Now available: The Design and Implementation of the FreeBSD Operating System (Second Edition)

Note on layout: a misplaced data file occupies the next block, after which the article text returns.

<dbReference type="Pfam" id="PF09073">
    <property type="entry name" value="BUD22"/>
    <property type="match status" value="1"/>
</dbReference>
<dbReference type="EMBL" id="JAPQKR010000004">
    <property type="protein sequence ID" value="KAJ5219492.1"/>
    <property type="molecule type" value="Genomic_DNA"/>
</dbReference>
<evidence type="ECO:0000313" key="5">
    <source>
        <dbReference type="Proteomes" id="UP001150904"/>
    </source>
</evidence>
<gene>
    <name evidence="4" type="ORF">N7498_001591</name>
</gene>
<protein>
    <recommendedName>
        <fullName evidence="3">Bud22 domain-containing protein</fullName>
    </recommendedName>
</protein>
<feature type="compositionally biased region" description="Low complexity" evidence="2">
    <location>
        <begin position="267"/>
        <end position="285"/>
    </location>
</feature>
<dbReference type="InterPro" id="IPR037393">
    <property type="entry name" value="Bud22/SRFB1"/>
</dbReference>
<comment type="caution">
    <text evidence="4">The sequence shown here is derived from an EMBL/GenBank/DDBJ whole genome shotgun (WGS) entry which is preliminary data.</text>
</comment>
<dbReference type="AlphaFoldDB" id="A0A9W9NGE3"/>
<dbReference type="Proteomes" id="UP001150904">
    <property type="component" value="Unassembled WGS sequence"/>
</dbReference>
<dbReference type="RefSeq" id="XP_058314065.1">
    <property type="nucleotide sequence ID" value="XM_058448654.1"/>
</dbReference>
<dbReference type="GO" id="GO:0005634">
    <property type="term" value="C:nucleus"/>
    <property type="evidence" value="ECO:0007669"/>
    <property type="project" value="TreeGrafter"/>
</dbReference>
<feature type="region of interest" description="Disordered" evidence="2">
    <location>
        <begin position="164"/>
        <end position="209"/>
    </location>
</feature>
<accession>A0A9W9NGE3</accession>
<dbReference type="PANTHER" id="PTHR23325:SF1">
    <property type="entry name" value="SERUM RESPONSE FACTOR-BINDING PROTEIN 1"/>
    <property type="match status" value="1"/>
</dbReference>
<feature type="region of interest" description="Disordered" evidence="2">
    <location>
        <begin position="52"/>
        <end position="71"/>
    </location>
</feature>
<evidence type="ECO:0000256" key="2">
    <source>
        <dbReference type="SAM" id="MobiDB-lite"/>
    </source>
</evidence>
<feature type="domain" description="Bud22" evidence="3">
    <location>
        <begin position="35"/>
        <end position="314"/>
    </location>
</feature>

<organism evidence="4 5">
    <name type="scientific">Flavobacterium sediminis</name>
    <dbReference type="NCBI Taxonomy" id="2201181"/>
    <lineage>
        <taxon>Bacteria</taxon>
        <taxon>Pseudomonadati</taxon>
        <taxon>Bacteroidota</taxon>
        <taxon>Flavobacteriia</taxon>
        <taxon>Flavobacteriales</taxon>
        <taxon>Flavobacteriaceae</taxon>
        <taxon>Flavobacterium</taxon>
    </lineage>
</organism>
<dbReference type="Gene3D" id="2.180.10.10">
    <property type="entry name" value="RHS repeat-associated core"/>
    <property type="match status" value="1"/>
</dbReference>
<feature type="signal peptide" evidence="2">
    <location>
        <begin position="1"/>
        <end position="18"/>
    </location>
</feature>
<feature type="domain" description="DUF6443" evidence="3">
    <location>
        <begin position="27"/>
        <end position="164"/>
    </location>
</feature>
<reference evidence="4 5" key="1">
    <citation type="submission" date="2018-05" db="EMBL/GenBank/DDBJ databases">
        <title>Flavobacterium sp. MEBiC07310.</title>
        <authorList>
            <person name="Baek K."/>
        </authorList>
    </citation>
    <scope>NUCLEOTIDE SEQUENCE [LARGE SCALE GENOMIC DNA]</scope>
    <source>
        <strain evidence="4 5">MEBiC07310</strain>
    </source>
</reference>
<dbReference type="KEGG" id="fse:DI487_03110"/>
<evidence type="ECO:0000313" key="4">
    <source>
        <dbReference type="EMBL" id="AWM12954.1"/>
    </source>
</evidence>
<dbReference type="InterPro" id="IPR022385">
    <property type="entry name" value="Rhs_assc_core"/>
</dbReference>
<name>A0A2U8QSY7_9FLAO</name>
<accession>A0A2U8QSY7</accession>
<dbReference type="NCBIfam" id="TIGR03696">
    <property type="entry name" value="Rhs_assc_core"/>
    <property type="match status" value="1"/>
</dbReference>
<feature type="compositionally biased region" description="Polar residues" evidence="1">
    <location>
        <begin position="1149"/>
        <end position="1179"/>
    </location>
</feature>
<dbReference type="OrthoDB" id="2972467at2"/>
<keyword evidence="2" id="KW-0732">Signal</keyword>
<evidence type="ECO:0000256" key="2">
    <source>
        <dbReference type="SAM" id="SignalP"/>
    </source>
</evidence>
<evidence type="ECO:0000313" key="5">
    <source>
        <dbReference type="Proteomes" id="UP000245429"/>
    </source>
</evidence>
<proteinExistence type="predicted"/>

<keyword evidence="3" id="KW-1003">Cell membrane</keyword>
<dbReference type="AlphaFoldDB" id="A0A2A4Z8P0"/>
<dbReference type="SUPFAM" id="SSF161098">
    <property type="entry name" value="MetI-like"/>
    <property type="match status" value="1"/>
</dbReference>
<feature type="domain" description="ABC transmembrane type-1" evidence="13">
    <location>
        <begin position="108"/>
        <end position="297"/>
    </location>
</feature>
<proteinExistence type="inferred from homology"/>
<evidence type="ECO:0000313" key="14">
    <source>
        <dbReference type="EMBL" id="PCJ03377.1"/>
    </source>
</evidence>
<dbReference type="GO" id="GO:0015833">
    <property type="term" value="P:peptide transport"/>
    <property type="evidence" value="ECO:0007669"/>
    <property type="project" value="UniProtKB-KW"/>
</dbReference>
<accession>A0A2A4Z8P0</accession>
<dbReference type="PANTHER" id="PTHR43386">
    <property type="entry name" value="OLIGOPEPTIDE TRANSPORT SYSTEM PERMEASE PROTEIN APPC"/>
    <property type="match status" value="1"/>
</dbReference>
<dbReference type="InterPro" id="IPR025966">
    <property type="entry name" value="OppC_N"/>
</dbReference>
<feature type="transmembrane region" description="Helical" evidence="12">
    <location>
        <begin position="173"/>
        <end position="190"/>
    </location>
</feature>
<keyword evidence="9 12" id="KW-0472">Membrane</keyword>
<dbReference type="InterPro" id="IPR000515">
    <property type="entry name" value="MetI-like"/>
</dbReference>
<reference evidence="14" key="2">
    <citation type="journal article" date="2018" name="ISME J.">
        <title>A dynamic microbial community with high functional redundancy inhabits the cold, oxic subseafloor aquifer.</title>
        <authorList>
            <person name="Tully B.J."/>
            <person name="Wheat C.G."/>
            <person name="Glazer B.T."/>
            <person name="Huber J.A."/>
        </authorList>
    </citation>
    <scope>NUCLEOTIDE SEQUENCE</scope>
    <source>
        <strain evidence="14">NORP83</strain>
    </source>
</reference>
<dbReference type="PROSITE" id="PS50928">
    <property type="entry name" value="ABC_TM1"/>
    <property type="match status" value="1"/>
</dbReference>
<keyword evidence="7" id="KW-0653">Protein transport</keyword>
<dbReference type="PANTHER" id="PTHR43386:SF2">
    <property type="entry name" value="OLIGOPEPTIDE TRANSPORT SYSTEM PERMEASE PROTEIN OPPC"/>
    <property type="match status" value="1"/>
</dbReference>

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1 $FreeBSD: stable/10/sys/boot/README 139737 2005-01-05 22:16:10Z imp $ 2 3 README file, for the boot config file setup. This is meant 4 to explain how to manage the loader configuration process. 5 The boot and loading process is either defined, or being 6 defined in boot(8) and loader(8). 7 8 The ongoing development of the FreeBSD bootloader, and its 9 rapid deployment while still in the development phase, has 10 resulted in a large number of installations with outdated 11 configurations. Those installations actively tracking the 12 FreeBSD development should also ensure that their bootloader 13 configurations are updated. If you see files discussed here 14 that your system doesn't yet have, add them yourself. 15 16 This is an effort to give the currently correct method for 17 setting up your boot process. It includes information on 18 setting up screen savers and plug and play information, and 19 also on recording any changes you make in your kernel 20 configuration. This file is temporary, because as I noted, 21 the process is still undergoing development, and will still 22 change. Man pages are coming out, but they're still going 23 to be somewhat fragile for a while. If you note anything in 24 here that's broken, it would be a good idea to report it to 25 the FreeBSD-current list, or to Daniel C. Sobral 26 <dcs@FreeBSD.org> or Mike Smith <msmith@FreeBSD.org>. 27 28 After the first two stages in the booting process (described 29 in boot(8)), the last stage of the booting process, called 30 the loader (see loader(8)) reads in the /boot/loader.rc 31 file. The two lines you should have there are: 32 33 include /boot/loader.4th 34 start 35 36 This reads the ficl (forth) initialization files, then 37 /boot/default/loader.conf. This file, which strongly 38 resembles in form /etc/rc.conf but functions quite 39 differently, has spots for endless user customization but 40 isn't yet completely finished. For one thing, it used to 41 assume a /kernel.config instead of a /boot/kernel.conf. 42 Watch the first few lines of /boot/defaults/loader.conf to 43 see if the file name changes. 44 45 [See the section at the end on loader.conf syntax] 46 47 You don't actually want to make any changes to 48 /boot/defaults/loader.conf, the file that is a hacking- 49 target is: 50 51 /boot/loader.conf 52 53 and might very likely not exist yet on your system). You 54 should copy /boot/defaults/loader.conf to /boot/loader.conf, 55 and then cut out anything you didn't want changed. 56 57 The start command also loads your kernel for you, so don't 58 put any lines in there like "load kernel", they'll fail (but 59 really have already worked for you). Start also reads in 60 the file /boot/defaults/loader.conf and /boot/loader.conf. 61 If you don't have /boot/loader.conf, you'll see a message on 62 boot about it, but it's a warning only, no other effects. 63 See the section on loader.conf syntax at the end of this 64 document, for some more pointers on loader.conf syntax. 65 66 The best way to manage splash screens is with entries in 67 /boot/loader.conf, and this is very clearly illustrated in 68 /boot/defaults/loader.conf (which you could just copy over 69 to /boot/loader.conf). I'm going to illustrate here how you 70 *could* do it in /boot/loader.rc (for information only) 71 but I don't recommend you do this; use the 72 /boot/defaults/loader.conf syntax, it's easier to get it 73 correct. 74 75 You can load your splash screen by putting the following 76 lines into /boot/loader.rc: 77 78 load splash_bmp 79 load -t splash_image_data /path/to/file.bmp 80 81 The top line causes the splash_bmp module to get loaded. 82 The second line has the parameter "-t" which tells the 83 loader that the class of DATA being loaded is not a module, 84 but instead a splash_image_data located in file 85 /path/to/file.bmp. 86 87 To get your plug and play data correctly set, run kget, 88 redirecting the output to /boot/kernel.conf. Note that kget 89 right now adds an extra "q" to it's output (from the q for 90 quit you press when you exit config), and if you want, you 91 can remove that from the file. Kget reports data only, so 92 feel free to run it, just to see the output. Make certain 93 you have the kernel option USERCONFIG set in your kernel, so 94 that you can do a boot -c, to initially set your cards up. 95 Then, edit /boot/loader.conf so that the following line 96 shows up (overwriting, in effect, a similar line in 97 /boot/default/loader.conf): 98 99 userconfig_script_load="YES" 100 101 My own pnp line looks like: 102 pnp 1 0 os irq0 15 irq1 0 drq0 1 drq1 0 port0 1332 103 (kget changes numbers from hexadecimal to decimal). Note 104 that, at this moment, the change from using /kernel.config 105 to using /boot/kernel.conf as the storage place for kernel 106 config changes is going on. Take a look at your 107 /boot/defaults/loader.conf, see what's defined as 108 userconfig_script_name, and if you override, make sure the 109 file exists. Note that the loader only has access to the 110 root filesystem, so be careful where you tell it to read 111 from. 112 113 114 o If you interrupt autoboot, you'll engage interactive 115 mode with loader. Everything you type will have the 116 same effects as if it were lines in /boot/loader.rc. 117 118 o While in interactive mode, you can get help by typing 119 "?", "help [<topic> [<subtopic>]]" and "help index". 120 These are mostly commands one would expect a normal 121 user to use. I recommend you play with them a little, 122 to gain further familiarity with what's going on. 123 124 Note that it is not possible to damage or corrupt your 125 system while experimenting with the loader, as it 126 cannot write to any of your filesystems. 127 128 o The command "unload" will unload everything. This is 129 very useful. Once loader.rc has finished and the 130 system is in the autoboot count-down, you will usually 131 have the kernel and other modules loaded. Now, suppose 132 your new /kernel is broken, how do you load 133 /kernel.old? By typing: 134 135 unload 136 load kernel.old 137 [any other modules you wish to load] 138 boot 139 140 o If you use loader.conf, you can do: 141 142 unload 143 set kernel=kernel.old 144 boot-conf 145 146 this will then load all the modules you have 147 configured, using kernel.old as kernel, and boot. 148 149 o From loader, you can use the command "more" to read the 150 contents of /boot/loader.rc, if you wish. This is not 151 FreeBSD's more. It is one of loader's builtin commands. 152 Useful if you can't quite recall what you have there. 153 :-) Of course, you can use this command to read 154 anything else you want. 155 156 o "boot -flag" works, "boot kernelname" works, "boot 157 -flag kernelname" doesn't. "boot kernelname -flag" 158 might work, but I'm not sure. The problem is that these 159 flags are kernel's flags, not boot's flags. 160 161 o There are a number of variables that can be set. You 162 can see them in loader.conf, but you can get much more 163 detailed information using the "help" command, eg. help 164 set <variablename>. 165 166 o The variable root_disk_unit is particularly important, 167 as it solves a relatively common problem. This problem 168 shows when the BIOS assign disk units in a different 169 way than the kernel. For example, if you have two IDE 170 disks, one on the primary, the other on the secondary 171 controller, and both as master, the default in most 172 kernels is having the first as wd0, and the second as 173 wd2. If your root partition is in wd2, you'll get an 174 error, because the BIOS sees these disks as 0 and 1 175 (well, 1 and 2), and that's what loader tells the 176 kernel. In this case, "set root_disk_unit=2" solves the 177 problem. You use this whenever the kernel fails to 178 mount to root partition because it has a wrong unit 179 number. 180 181 FILE OVERVIEW 182 183 184 o /boot/defaults/loader.conf -- Master configuration 185 file, not to be edited. Overridden by 186 /boot/loader.conf. 187 188 o /boot/loader.conf -- local system customization file, 189 in form very much like /boot/defaults/loader.conf. 190 This file is meant to be used by local users and the 191 sysinstall process. 192 193 o /boot/loader.conf.local -- local installation override 194 file. This is intended for use by installations with 195 large numbers of systems, to allow global policy 196 overrides. No FreeBSD tools should ever write this 197 file. 198 199 o /kernel.config -- old location of kernel configuration 200 changes (like pnp changes). 201 202 o /boot/kernel.conf -- new location for kernel 203 configuration changes. 204 205 o /boot/loader.rc -- loader initial configuration file, 206 chiefly used to source in a forth file, and start the 207 configuration process. 208 209 NOTES ON LOADER.CONF SYNTAX 210 211 I'm copy here from the last 11 lines from 212 /boot/defaults/loader.conf: 213 214 ############################################################## 215 ### Module loading syntax example ########################## 216 ############################################################## 217 218 #module_load="YES" # loads module "module" 219 #module_name="realname" # uses "realname" instead of "module" 220 #module_type="type" # passes "-t type" to load 221 #module_flags="flags" # passes "flags" to the module 222 #module_before="cmd" # executes "cmd" before loading module 223 #module_after="cmd" # executes "cmd" after loading module 224 #module_error="cmd" # executes "cmd" if load fails 225 226 The way this works, the command processor used by the loader 227 (which is a subset of forth) inspects these variables for 228 their suffix, and the 7 lines above illustrate all the 229 currently defined suffixes, and their use. Take the part 230 before the underscore, and customize it i(make it unique) 231 for your particular use, keeping the suffix to allow the 232 particular function you want to activate. Extra underscores 233 are fine, because it's only the sufixes that are scanned 234 for. 235 236 237 238 (authors Chuck Robey and Daniel Sobral).